Geographia Polonica (1989) vol. 56

Changing goals of spatial policies and planning in Poland

Kazimierz Dziewoński

Geographia Polonica (1989) vol. 56, pp. 9-16 | Full text

Abstract

To avoid misunderstanding a short review of the most important concepts and terms to be used in the following comments seems to be necessary. They are: spatial economy and system of spatial economy, spatial policies, goals and instruments of such policies, among them spatial planning, as well as geographical space, whose elements and structures are objects in spatial policies and planning.The term "spatial economy" in its wider usage describes the whole sphere of practical human activities in which the heterogeneous character of geographical space and/or the overcoming of physical distance play consciously or unconsciously a sig-nificant role in making and implementing involved decisions. However its meaning may be considerably narrowed by identifying such activities with those of social character only. The concept and term are then limited to "social spatial economy" which obviously is only one part or at best one aspect of the whole national economy. The "system of spatial economy" forms therefore only one subsystem within the system of national economy, which is based in its actual status on the binding laws and bye-laws in addition to the culture, customs and traditions of the given country.The state authorities within the system of spatial economy develop "spatial policies", implementing specific goals. Identification of the character and role of such goals in spatial policies is of great importance and significance for the understanding of the basic problems of spatial economy and policies.Usually the primary goal of spatial policies is defined as the maximization (or optimization) ol space utilization, specifically land utilization (with natural resources included) for satisfying the needs of society/national community and its members, without destruction of stability and balance in the environment, especially in the natural environment. However in the deeper analysis the varying and changing character of social needs has to be taken into account. As a result, transformation taking place in the effective use of space and in the environmental equilibrium has to be recognized. A goal or goals understood in this way have therefore to be defined each time in detailed form, and with the passage of time this process leads to considerable variation in those goals. Hence the need for the formulation of goals which may be achieved in the given economic, social and political conditions in addition to being achieved in a com-paratively short period of time.One of the reasons behind the mistakes and disappointments in spatial policies may be found in the numerous conflicts in the dichotomy existing between variation in time of the goals and the stability of geographic space, i.e. the material (physical) environment which if even changing (and in the policies such changes may be intended) is, with exception of environmental catastrophes, changing extremely slowly. As a result, the material environment usually contains patterns from past policies, and current spatial policies strive after its transformation according to current and future needs. Here another conflict is born: one between satisfying the needs of the present population and providing reserves for future generations.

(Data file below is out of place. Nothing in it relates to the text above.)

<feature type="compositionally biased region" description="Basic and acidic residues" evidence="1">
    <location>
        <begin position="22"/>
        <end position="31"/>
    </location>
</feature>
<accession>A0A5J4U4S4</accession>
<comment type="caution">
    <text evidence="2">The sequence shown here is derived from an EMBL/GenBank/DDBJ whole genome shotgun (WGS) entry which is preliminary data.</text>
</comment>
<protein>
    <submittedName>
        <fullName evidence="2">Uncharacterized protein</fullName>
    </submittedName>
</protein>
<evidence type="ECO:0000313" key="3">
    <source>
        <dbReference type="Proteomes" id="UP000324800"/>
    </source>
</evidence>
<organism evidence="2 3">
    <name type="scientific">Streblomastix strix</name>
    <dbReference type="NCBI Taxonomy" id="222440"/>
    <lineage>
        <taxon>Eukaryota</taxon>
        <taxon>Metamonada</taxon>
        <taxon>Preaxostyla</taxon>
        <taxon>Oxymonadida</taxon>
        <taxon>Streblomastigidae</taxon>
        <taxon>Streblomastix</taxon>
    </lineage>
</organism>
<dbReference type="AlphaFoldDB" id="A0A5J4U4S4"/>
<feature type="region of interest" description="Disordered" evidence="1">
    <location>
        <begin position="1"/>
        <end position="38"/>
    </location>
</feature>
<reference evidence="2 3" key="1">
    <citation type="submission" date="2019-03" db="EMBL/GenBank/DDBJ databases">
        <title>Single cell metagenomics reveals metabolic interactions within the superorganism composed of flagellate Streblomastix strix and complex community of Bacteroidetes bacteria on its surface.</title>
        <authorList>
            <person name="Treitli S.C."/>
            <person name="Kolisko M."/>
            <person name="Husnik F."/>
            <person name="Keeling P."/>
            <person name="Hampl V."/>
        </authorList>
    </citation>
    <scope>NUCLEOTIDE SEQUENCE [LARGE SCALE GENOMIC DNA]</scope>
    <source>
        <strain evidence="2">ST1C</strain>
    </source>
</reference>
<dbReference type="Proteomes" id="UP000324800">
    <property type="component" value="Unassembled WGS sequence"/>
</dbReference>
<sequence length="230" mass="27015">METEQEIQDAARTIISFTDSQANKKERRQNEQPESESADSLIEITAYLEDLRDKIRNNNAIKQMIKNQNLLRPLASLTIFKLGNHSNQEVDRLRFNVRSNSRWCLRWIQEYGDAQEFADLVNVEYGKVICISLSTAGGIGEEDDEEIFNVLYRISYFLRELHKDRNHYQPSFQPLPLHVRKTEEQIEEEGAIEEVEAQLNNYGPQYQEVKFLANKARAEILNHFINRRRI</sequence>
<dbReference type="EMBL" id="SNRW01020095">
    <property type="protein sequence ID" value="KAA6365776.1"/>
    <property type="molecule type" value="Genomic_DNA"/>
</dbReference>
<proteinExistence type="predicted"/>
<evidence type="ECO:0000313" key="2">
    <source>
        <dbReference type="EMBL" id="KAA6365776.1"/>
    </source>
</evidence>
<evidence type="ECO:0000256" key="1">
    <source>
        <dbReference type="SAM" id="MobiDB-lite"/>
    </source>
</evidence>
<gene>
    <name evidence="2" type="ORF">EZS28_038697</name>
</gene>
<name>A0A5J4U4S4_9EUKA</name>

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Kazimierz Dziewoński, Instytut Geografii i Przestrzennego Zagospodarowania PAN ul. Krakowskie Przedmieście 30, 00-927 Warszawa